Norway and Russia share a 100-plus-mile-long land border and plenty of abutting maritime claims in the Arctic; they have an amicable if not always chummy relationship. Stoltenberg has proven particularly adept in dealing with Moscow, successfully negotiating a 2010 agreement on borders in the Barents Sea with then-President Dmitry Medvedev that the Russians and Norwegians had been haggling over for 40-some years. It’s the rare Western country that “has been able to maintain very good relationships with Russia” while at the same time being “very clear on [its] position against Russia and Russia’s role in the Crimea,” as well as Putin’s other strong-arm attempts, says Brattberg. It’s a tricky balancing act, and it’s not the only one Stoltenberg — sometimes dubbed the “Tony Blair of Norway” for the way he shifted his traditionally lefty party to the political center — pulled off while leading Norway.
Norway is one of the minority that has actually increased defense spending in recent years.
For eight years — almost an eon in parliamentary terms — Stoltenberg kept together a fractious coalition government. That gave him heaps of experience in the art of compromise, an integral part of the job at NATO as he tries to herd 28 countries toward consensus at a pivotal time, says Nina Graeger, a former adviser to Stoltenberg who is now senior fellow at the Norwegian Institute of International Affairs.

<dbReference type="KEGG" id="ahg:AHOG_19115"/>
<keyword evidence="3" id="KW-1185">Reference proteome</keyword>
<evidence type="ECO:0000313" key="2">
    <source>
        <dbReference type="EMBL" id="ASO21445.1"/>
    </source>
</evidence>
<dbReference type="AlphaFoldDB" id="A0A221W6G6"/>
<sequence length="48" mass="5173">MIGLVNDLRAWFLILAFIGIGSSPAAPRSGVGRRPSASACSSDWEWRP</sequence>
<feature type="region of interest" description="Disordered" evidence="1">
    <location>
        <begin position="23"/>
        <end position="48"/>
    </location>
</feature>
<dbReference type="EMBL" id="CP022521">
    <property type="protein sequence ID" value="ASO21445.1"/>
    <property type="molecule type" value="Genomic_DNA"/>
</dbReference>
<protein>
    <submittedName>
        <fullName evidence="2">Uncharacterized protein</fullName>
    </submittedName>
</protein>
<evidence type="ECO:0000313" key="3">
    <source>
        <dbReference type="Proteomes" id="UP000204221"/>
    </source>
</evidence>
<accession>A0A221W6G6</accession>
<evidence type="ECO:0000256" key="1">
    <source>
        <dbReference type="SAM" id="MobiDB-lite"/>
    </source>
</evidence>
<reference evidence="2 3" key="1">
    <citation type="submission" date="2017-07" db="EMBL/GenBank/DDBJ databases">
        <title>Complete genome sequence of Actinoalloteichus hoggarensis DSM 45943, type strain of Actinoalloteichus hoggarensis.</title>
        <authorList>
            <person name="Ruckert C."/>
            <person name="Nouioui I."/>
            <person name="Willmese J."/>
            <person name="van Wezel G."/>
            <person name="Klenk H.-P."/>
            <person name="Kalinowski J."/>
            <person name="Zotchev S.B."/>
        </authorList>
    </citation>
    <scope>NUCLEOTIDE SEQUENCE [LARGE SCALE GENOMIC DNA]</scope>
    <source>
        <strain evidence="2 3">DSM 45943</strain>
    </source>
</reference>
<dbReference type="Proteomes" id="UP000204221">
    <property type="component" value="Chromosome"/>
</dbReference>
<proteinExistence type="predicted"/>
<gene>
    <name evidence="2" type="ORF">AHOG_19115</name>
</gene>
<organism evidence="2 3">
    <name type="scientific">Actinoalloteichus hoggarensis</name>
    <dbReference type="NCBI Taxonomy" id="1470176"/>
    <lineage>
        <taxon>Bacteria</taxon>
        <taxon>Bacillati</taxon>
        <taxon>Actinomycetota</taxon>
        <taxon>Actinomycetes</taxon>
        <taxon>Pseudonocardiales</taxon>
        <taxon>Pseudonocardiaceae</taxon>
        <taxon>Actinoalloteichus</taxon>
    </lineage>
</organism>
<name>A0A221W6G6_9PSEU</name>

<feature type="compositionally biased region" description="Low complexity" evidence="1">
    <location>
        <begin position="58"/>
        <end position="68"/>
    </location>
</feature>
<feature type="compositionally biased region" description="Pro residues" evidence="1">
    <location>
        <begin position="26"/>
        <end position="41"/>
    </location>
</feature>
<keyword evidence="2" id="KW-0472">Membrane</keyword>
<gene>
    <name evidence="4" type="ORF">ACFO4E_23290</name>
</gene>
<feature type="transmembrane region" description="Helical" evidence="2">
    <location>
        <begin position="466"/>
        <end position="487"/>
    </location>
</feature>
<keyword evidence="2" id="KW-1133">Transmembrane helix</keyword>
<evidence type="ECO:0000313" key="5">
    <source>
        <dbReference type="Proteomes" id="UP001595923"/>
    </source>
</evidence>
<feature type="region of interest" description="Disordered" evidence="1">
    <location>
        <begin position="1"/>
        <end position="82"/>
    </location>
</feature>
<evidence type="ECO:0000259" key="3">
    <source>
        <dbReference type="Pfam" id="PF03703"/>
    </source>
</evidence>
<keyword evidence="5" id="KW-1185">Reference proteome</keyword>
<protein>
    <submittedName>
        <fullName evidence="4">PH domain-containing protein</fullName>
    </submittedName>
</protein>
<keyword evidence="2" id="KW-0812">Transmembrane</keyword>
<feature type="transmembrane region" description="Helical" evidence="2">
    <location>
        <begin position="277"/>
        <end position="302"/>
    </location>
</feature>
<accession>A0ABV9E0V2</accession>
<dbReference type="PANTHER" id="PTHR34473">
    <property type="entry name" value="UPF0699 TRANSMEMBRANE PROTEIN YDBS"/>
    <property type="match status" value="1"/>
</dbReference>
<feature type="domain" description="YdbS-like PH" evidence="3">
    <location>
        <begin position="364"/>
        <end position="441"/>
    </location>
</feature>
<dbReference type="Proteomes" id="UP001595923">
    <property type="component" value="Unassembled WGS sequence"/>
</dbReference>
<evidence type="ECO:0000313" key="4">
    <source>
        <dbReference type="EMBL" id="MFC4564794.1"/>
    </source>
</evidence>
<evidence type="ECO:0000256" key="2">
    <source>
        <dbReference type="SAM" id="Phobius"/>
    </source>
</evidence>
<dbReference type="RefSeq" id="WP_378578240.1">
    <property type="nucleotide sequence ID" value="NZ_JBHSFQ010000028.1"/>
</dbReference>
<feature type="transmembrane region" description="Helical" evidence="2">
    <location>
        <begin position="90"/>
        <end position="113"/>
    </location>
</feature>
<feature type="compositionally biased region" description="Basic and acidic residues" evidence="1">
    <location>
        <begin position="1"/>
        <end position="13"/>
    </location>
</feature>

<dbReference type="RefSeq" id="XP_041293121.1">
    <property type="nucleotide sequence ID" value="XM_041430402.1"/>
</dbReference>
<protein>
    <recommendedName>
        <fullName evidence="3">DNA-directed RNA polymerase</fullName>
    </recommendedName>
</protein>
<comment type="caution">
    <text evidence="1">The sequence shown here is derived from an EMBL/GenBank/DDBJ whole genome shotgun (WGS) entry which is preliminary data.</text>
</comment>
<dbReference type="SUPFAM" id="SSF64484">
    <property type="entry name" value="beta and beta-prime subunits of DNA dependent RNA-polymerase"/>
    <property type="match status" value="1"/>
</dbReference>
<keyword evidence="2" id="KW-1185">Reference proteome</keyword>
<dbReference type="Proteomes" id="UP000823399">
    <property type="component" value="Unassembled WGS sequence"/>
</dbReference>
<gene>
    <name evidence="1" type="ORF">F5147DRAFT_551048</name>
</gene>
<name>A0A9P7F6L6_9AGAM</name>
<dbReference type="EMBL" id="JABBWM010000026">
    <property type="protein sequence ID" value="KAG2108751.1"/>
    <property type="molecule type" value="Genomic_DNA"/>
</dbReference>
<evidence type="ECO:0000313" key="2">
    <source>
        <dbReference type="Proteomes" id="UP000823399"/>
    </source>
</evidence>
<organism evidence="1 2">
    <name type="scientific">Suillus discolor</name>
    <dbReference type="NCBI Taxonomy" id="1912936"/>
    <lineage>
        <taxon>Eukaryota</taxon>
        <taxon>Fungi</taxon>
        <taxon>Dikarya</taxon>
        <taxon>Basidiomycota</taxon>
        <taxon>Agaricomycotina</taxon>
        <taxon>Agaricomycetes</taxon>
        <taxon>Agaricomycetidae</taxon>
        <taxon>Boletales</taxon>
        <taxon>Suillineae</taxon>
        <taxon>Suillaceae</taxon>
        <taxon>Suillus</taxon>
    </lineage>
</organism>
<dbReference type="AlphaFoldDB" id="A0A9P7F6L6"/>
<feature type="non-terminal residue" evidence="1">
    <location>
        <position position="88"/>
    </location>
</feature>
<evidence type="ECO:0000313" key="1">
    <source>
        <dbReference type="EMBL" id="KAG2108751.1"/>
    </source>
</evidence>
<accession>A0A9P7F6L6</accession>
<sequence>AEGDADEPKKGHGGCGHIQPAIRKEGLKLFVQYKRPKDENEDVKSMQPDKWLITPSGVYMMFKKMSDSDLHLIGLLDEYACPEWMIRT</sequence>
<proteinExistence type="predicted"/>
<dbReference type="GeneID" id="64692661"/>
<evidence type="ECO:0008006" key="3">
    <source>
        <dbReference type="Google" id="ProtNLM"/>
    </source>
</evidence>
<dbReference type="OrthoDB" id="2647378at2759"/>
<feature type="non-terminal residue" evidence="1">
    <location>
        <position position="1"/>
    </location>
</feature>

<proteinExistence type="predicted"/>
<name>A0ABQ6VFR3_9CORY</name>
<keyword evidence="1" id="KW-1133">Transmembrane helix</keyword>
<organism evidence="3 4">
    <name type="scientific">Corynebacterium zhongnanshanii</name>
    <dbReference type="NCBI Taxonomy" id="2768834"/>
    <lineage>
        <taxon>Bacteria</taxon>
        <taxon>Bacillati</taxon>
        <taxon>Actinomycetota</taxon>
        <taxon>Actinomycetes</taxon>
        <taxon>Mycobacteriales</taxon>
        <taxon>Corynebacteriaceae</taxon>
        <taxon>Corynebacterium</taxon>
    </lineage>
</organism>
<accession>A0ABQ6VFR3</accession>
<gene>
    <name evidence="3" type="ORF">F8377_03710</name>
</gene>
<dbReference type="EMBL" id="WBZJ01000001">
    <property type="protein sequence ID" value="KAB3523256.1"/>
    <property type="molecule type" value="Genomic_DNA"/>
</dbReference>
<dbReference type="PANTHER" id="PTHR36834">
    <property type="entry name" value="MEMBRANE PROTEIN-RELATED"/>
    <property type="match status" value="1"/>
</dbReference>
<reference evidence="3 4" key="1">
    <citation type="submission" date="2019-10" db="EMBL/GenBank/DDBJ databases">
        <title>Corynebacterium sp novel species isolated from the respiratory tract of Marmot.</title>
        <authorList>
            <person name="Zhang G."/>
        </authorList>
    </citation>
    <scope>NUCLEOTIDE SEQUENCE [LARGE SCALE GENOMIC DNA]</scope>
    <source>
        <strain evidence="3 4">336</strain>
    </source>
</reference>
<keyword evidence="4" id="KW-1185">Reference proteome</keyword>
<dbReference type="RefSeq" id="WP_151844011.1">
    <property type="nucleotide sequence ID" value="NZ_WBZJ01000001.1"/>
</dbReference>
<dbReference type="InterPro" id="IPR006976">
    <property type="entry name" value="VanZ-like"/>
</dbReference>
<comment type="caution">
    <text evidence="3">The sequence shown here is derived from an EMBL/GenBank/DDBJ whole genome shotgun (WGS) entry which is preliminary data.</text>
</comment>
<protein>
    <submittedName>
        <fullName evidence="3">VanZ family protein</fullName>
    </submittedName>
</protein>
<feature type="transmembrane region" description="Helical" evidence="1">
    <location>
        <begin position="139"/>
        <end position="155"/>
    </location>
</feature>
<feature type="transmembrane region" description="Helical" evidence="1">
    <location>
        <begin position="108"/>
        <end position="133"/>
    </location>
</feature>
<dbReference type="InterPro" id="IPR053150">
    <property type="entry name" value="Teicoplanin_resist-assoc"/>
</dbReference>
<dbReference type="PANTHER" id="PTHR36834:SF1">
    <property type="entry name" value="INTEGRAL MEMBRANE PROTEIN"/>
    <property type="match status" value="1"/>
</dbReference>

The current conflict with Russia, after all, just intensifies a bigger identity crisis looming for NATO as it closes a major chapter in its history — transitioning out of its long, frustrating war in Afghanistan. Looking ahead, the biggest question facing the future of the alliance: whether its cash-strapped member countries are really prepared to continue to invest in a robust collective defense.
In recent years, most NATO members have cut back on defense spending. That’s true for the United States, which has long propped up the alliance, accounting for 70 percent of NATO’s budget. American leaders say it’s now time for a change and are pushing the Europeans to shoulder more of the load. But few have responded. Norway is among the few nations that have increased defense spending — and has pushed NATO to refocus on home front security. Given the Ukraine crisis, that now seems quite prescient. The territorial spat also has U.S. military leaders taking another look at their decisions to shrink their European forces. But the question, as usual, comes down to costs. A big part of Stoltenberg’s agenda, then, is “managing European countries and convincing them to really take security seriously,” says Brattberg — in other words, being a diplomatic but strong leader who can make the hard sell.
Stoltenberg can lay claim to those kinds of credentials, most famously for his response in one of Norway’s darkest hours: the 2011 massacre of 77 Norwegians, many of them teenagers, by a deranged far-right extremist. He delivered a stirring address at the public memorial for the victims days later: “Our answer,” he declared, “is more democracy, more openness and more humanity” — a searing moment for Norwegians, akin to President George W. Bush’s impromptu bullhorn speech atop the rubble of the twin towers in the days after Sept. 11, 2001.
The quote seems apt again now, as the West tries to hold the line against an authoritarian-minded Moscow. They’re just going to need to back up their democracy and openness with some physical might.